Guest post by Joel Edward Stein, author of The Pigeon Man
Pigeons, by and large, have been misunderstood. This comes mostly from ignorance. Too many people are unaware of how amazing these birds actually are. I have heard stories of surrogate pigeon parents feeding orphaned baby birds. I have read research that investigated the intelligence of these birds and their marvelous ability to navigate hundreds of miles to find their way back home. I have heard about the strong bond they form with their human caretakers. And, of course, there are the stories about the incredible homing pigeons that saved countless lives in wars throughout history. Yet, somehow there are those who still demonize pigeons. They say, pigeons are ‘dirty and spread disease’. Research shows this to be untrue. Thus, we have the stark dualities of ignorance versus knowledge, kindness versus cruelty; both of which continually play out in human to human interaction.
There is something about pigeons; something about their ability to adapt and survive; something about their resilience; something about their courage under fire and how their gentle, docile character often attracts people who are just the opposite. Something led me to place a pigeon as a main character in my book ‘The Pigeon Man’.
The association between people and pigeon has been a long one; at times, reflecting both the best and the worst behavior in people. The cruel decimation of the Passenger Pigeon at the hands of human beings is one disgraceful example of their poorest character. While current rescue efforts throughout the country to save savagely mistreated birds displays the better and more humane side of people.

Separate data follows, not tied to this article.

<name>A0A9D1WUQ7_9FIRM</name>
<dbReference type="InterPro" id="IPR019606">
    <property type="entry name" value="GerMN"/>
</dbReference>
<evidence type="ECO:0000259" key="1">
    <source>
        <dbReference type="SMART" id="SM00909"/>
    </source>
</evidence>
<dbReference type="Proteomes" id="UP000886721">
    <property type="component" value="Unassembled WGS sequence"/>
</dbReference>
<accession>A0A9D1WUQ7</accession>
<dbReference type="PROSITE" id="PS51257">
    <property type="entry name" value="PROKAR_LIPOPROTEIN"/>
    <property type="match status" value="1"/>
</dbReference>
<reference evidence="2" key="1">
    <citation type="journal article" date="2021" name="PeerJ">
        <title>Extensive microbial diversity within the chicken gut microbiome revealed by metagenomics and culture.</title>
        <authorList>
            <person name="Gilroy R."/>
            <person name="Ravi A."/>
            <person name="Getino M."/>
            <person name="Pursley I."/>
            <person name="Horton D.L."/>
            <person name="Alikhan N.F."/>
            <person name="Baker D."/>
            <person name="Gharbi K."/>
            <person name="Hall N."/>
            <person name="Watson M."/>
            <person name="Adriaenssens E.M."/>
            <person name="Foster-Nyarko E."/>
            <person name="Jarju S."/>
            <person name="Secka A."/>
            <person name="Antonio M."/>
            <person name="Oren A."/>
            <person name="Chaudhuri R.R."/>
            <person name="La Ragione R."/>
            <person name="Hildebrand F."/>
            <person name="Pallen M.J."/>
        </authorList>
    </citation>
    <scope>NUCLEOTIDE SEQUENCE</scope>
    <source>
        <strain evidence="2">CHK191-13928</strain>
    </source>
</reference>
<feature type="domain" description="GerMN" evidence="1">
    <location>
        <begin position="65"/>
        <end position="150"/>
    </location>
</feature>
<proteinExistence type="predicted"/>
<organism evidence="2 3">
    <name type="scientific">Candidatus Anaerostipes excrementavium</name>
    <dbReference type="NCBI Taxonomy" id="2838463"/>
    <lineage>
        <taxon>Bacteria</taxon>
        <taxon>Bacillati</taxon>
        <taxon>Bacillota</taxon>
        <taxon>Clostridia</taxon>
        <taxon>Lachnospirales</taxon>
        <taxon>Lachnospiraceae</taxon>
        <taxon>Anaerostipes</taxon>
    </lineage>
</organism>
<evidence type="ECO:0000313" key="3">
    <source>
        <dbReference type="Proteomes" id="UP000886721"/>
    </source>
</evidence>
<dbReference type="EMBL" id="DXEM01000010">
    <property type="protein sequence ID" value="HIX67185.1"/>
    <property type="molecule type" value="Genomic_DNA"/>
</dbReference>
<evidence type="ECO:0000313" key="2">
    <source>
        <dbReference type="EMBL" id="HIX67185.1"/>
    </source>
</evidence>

The Pigeon Man attempts to tap into both the dark side and bright side of human nature by using the pigeon as its purest example of gentleness. And the traits that characterize the pigeon also mirror and drive the other characters; Danny Simon, a young Holocaust refugee and Mike Delaney, a hardened WWII veteran.
In the story, Mike Delaney keeps a pigeon loft on the rooftop of the apartment building where he lives and works. The loft is a sanctuary for him where the gentle cooing of pigeons put him at ease and helps him to forget certain things that haunt his memory. Danny Simon lives in the same apartment building. Strangely, it is a pigeon that brings the two of them together.
Danny Simon, taken in by an aunt and uncle he never met, lost his family to the Holocaust. He must learn to adapt to a strange place with a new set of unforeseen problems. While walking home from school Danny rescues a pigeon being attacked by other birds. He sees much of himself in the pigeon and rushes to help. When he tries to take the bird home neighborhood bullies attack him. Mike Delaney sees this and intervenes. He scatters the bullies and offers to bring the pigeon to his loft. Thus begins the relationship between a young Holocaust victim, a WWII veteran, and a wounded pigeon; each, in their own way trying, to help one another heal; each with major obstacles to overcome.
The Pigeon Man rings timeless in its message of universal tolerance and understanding.
Joel Edward Stein
Note from Palomacy Director Elizabeth Young
Thank you to Joel for his appreciation of pigeons and of Palomacy! I have ordered his book and look forward to reading it. As I told Joel when I invited him to write a guest post for our blog, We pigeon people need to stick together.
The Pigeon Man is available here.